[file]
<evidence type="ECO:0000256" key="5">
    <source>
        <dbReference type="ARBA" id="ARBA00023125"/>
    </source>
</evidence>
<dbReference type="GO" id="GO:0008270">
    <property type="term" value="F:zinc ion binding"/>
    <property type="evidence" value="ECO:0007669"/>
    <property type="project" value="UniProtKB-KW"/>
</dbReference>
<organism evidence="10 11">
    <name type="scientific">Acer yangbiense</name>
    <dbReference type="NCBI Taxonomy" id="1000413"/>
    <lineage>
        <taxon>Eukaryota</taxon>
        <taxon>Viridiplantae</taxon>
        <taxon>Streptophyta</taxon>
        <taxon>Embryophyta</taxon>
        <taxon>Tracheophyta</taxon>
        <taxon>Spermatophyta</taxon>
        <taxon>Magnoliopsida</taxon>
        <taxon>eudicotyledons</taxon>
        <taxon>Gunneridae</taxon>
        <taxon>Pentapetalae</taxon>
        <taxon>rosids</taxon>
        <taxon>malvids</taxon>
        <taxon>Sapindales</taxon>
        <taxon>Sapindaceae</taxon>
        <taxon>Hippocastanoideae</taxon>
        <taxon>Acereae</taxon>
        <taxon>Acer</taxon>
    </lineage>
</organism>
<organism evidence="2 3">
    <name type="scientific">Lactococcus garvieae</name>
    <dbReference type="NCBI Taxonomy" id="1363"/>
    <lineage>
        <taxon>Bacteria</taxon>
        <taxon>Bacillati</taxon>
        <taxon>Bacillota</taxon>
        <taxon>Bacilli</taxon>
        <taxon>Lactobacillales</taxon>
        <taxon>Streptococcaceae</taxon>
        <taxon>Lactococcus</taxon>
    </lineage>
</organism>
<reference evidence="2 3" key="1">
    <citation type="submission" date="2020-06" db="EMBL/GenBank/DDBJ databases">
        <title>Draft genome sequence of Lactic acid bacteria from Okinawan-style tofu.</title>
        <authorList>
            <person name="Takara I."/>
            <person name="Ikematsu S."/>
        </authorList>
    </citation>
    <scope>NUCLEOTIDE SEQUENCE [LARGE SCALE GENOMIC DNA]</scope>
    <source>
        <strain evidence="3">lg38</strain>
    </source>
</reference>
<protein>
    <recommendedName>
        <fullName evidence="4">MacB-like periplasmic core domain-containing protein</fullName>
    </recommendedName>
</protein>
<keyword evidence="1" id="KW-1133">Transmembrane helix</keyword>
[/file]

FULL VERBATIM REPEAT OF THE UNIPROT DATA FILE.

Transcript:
<evidence type="ECO:0000256" key="5">
    <source>
        <dbReference type="ARBA" id="ARBA00023125"/>
    </source>
</evidence>
<dbReference type="GO" id="GO:0008270">
    <property type="term" value="F:zinc ion binding"/>
    <property type="evidence" value="ECO:0007669"/>
    <property type="project" value="UniProtKB-KW"/>
</dbReference>
<organism evidence="10 11">
    <name type="scientific">Acer yangbiense</name>
    <dbReference type="NCBI Taxonomy" id="1000413"/>
    <lineage>
        <taxon>Eukaryota</taxon>
        <taxon>Viridiplantae</taxon>
        <taxon>Streptophyta</taxon>
        <taxon>Embryophyta</taxon>
        <taxon>Tracheophyta</taxon>
        <taxon>Spermatophyta</taxon>
        <taxon>Magnoliopsida</taxon>
        <taxon>eudicotyledons</taxon>
        <taxon>Gunneridae</taxon>
        <taxon>Pentapetalae</taxon>
        <taxon>rosids</taxon>
        <taxon>malvids</taxon>
        <taxon>Sapindales</taxon>
        <taxon>Sapindaceae</taxon>
        <taxon>Hippocastanoideae</taxon>
        <taxon>Acereae</taxon>
        <taxon>Acer</taxon>
    </lineage>
</organism>
<organism evidence="2 3">
    <name type="scientific">Lactococcus garvieae</name>
    <dbReference type="NCBI Taxonomy" id="1363"/>
    <lineage>
        <taxon>Bacteria</taxon>
        <taxon>Bacillati</taxon>
        <taxon>Bacillota</taxon>
        <taxon>Bacilli</taxon>
        <taxon>Lactobacillales</taxon>
        <taxon>Streptococcaceae</taxon>
        <taxon>Lactococcus</taxon>
    </lineage>
</organism>
<reference evidence="2 3" key="1">
    <citation type="submission" date="2020-06" db="EMBL/GenBank/DDBJ databases">
        <title>Draft genome sequence of Lactic acid bacteria from Okinawan-style tofu.</title>
        <authorList>
            <person name="Takara I."/>
            <person name="Ikematsu S."/>
        </authorList>
    </citation>
    <scope>NUCLEOTIDE SEQUENCE [LARGE SCALE GENOMIC DNA]</scope>
    <source>
        <strain evidence="3">lg38</strain>
    </source>
</reference>
<protein>
    <recommendedName>
        <fullName evidence="4">MacB-like periplasmic core domain-containing protein</fullName>
    </recommendedName>
</protein>
<keyword evidence="1" id="KW-1133">Transmembrane helix</keyword>